Alison Crouch was not surprised when she was diagnosed with osteoporosis in her early 50s. She has family history. Her mother had “lousy bone density in her early 50s” and was put on medication.
Alison herself had measurable bone loss in her lumbar spine in her early 30s that she was able to reverse through exercise. She developed a professional interest in the condition as she became a certified Pilates instructor and started her movement training company MoveSmart.
But her blue eyes go wide and her hands fly open, too, as she recalls her initial response to the diagnosis. “There was this moment of what am I going to do now? I’m a Pilates teacher! I went through a phase of feeling like a total fraud, went through a phase of being afraid to do anything. I’m also a scuba diver. It involves a lot of heavy gear and bending. We have a sailboat. I had that paralyzed feeling, but now what?”
According to the Osteoporosis Canada website, “Osteoporosis is a disease characterized by low bone mass and deterioration of bone tissue, which can lead to increased risk of fracture.” Bone deterioration can occur over a number of years without symptoms. Many people give little thought to bone health until a low-impact fracture of the hips, spine, wrists or shoulders leads to a diagnosis.
Osteoporosis has no single known cause. It may be the result of aging or “taking certain medications and certain other conditions and syndromes which lead to bone loss as a side effect.” Yet Alison emphasizes “this is not an old people’s issue. The way you protect yourself against loss of bone density, is to make sure you have lots of bone density to start with. You want to build peak bone mass while you’re young.”
It’s important to “develop a movement habit that includes a wide variety of movements throughout your life” to protect against inevitable loss of bone mass regardless of gender or health.
Osteoporosis is diagnosed with a bone mineral density scan, called a DEXA (Dual X-ray Absorptiometry) scan. The result is a T-score, a number that compares your current bone health to the average peak mass of a 30 year old, the age when bones are strongest.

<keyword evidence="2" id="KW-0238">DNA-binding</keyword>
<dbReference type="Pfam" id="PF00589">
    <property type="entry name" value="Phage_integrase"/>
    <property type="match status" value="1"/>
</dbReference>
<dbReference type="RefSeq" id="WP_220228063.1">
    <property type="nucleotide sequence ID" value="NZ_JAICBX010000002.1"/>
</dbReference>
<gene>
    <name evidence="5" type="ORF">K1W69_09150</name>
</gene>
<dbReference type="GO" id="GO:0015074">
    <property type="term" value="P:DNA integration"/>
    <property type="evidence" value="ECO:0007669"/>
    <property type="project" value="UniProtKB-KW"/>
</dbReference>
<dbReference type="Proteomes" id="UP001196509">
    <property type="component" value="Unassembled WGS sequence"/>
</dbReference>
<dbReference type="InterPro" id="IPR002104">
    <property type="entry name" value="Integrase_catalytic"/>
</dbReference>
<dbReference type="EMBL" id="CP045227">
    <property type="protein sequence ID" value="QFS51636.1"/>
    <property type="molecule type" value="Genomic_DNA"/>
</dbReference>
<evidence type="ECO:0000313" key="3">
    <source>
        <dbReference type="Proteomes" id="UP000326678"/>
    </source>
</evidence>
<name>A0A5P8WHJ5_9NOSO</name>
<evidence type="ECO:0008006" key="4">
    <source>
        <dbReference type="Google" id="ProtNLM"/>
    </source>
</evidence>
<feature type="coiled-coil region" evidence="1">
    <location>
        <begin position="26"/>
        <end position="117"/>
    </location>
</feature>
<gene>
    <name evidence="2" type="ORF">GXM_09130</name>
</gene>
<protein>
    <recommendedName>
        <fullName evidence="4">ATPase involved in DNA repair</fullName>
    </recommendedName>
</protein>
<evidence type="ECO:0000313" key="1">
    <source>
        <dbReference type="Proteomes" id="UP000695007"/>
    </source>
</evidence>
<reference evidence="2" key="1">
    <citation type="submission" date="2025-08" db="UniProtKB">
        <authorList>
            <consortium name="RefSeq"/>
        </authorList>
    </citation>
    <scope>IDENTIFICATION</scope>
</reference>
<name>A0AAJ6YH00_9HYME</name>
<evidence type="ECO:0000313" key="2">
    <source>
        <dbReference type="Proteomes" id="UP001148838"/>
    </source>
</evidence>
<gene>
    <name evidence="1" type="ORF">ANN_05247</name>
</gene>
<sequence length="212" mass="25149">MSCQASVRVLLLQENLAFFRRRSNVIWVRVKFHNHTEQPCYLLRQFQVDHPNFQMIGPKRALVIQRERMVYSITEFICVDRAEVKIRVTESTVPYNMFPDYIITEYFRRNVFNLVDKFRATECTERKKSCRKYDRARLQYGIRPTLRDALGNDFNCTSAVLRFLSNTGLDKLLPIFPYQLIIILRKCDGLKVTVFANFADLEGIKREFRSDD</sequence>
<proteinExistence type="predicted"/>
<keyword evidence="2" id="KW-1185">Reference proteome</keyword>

A diagnosis can feel overwhelming because of the sometimes negative or confusing messages that come from health and fitness professionals. Alison has heard from women who have been told to “sit down, be quiet and take medication. Everything you do is dangerous, everything you do is risky. You shouldn’t garden, you should go for a walk and take medication.”
She says, “Everybody’s journey through diagnosis and experience of the condition is different. I would love to (…) make osteoporosis less fearful, to [help clients] make sensible decisions about our own lives based on the knowledge that we have about ourselves specifically.”
Five months after Alison was diagnosed with osteoporosis, she had a “fairly dramatic” fall. She was balancing on a branch that was lying on the ground, something she often practiced. This time, she fell directly on her hip and lower back. “I had a lot of fear that I had fractured something. And I’d never felt that fear before.”
As a movement coach, she says she intellectually understood the fear that can accompany a diagnosis. But when she fell, it no longer mattered what she knew about pain science or how her body had recovered from injuries in the past. “All of that was completely erased because of my fear.”
Luckily, she didn’t break any bones. That experience inspired her to create a movement and coaching program specifically addressing bone health and osteoporosis. “I think it gives me a better sense of connection to and empathy for people who are going through this process.”
Alison has recently rolled out a coaching and movement program called the MoveSmart Method. The program was born from her personal experience with osteoporosis and grounded in years of therapeutic movement work as a Restorative Exercise Specialist and Pilates trainer.
Her method includes a series of self-guided, online exercise modules that offer spine-safe protocols for people at all levels of bone density. And there are 12 weeks of online group coaching calls with “people who truly understand what you’re going through.”
“My hope, my goal is at the end of the 3 months, after being part of the Facebook community and the live coaching calls, each participant will have an exercise program that is not only tailored to them and their lifestyle, but also how their brains and bodies work. And that they canmake changes that are totally personal to their own circumstances.”
If you’ve been looking for reliable and accurate information about moving better with an osteoporosis diagnosis, I encourage you to start with Alison’s free guide to Bone Basics for Osteoporosis.
Bone Basics takes you through five ways of moving that everyone with osteoporosis (or bone density concerns) needs to work on every day:
You don’t need a diagnosis to benefit from this free resource. If you have a diagnosis and aren’t sure what to do next, start here!
If you’ve been diagnosed with osteoporosis, how did you feel when you first learned about your condition? What are the movements and exercises that work best for you? What advice do you have for folks with a new diagnosis?
Tags Medical Conditions